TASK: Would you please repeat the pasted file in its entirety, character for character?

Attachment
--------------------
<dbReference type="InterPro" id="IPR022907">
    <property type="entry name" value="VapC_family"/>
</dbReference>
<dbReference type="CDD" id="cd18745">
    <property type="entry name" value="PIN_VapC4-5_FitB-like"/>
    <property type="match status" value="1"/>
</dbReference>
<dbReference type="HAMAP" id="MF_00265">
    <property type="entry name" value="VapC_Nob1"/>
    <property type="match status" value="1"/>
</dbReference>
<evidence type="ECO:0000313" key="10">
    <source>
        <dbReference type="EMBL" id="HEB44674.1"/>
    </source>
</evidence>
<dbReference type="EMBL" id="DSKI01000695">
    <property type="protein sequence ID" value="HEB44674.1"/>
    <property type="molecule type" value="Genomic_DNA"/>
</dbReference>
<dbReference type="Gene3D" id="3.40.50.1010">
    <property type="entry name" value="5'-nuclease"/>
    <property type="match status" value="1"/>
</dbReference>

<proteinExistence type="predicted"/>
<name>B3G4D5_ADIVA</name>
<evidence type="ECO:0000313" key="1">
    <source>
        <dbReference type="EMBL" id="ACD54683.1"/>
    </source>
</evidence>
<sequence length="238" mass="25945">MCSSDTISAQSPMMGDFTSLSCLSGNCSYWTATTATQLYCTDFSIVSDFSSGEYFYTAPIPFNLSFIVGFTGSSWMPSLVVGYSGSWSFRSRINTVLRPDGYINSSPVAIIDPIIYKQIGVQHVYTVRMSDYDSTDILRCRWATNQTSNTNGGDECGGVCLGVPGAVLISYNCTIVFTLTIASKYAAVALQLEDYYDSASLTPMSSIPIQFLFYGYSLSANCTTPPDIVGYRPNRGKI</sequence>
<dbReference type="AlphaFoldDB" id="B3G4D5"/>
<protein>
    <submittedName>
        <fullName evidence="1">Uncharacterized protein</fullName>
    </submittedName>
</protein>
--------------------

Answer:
<dbReference type="InterPro" id="IPR022907">
    <property type="entry name" value="VapC_family"/>
</dbReference>
<dbReference type="CDD" id="cd18745">
    <property type="entry name" value="PIN_VapC4-5_FitB-like"/>
    <property type="match status" value="1"/>
</dbReference>
<dbReference type="HAMAP" id="MF_00265">
    <property type="entry name" value="VapC_Nob1"/>
    <property type="match status" value="1"/>
</dbReference>
<evidence type="ECO:0000313" key="10">
    <source>
        <dbReference type="EMBL" id="HEB44674.1"/>
    </source>
</evidence>
<dbReference type="EMBL" id="DSKI01000695">
    <property type="protein sequence ID" value="HEB44674.1"/>
    <property type="molecule type" value="Genomic_DNA"/>
</dbReference>
<dbReference type="Gene3D" id="3.40.50.1010">
    <property type="entry name" value="5'-nuclease"/>
    <property type="match status" value="1"/>
</dbReference>

<proteinExistence type="predicted"/>
<name>B3G4D5_ADIVA</name>
<evidence type="ECO:0000313" key="1">
    <source>
        <dbReference type="EMBL" id="ACD54683.1"/>
    </source>
</evidence>
<sequence length="238" mass="25945">MCSSDTISAQSPMMGDFTSLSCLSGNCSYWTATTATQLYCTDFSIVSDFSSGEYFYTAPIPFNLSFIVGFTGSSWMPSLVVGYSGSWSFRSRINTVLRPDGYINSSPVAIIDPIIYKQIGVQHVYTVRMSDYDSTDILRCRWATNQTSNTNGGDECGGVCLGVPGAVLISYNCTIVFTLTIASKYAAVALQLEDYYDSASLTPMSSIPIQFLFYGYSLSANCTTPPDIVGYRPNRGKI</sequence>
<dbReference type="AlphaFoldDB" id="B3G4D5"/>
<protein>
    <submittedName>
        <fullName evidence="1">Uncharacterized protein</fullName>
    </submittedName>
</protein>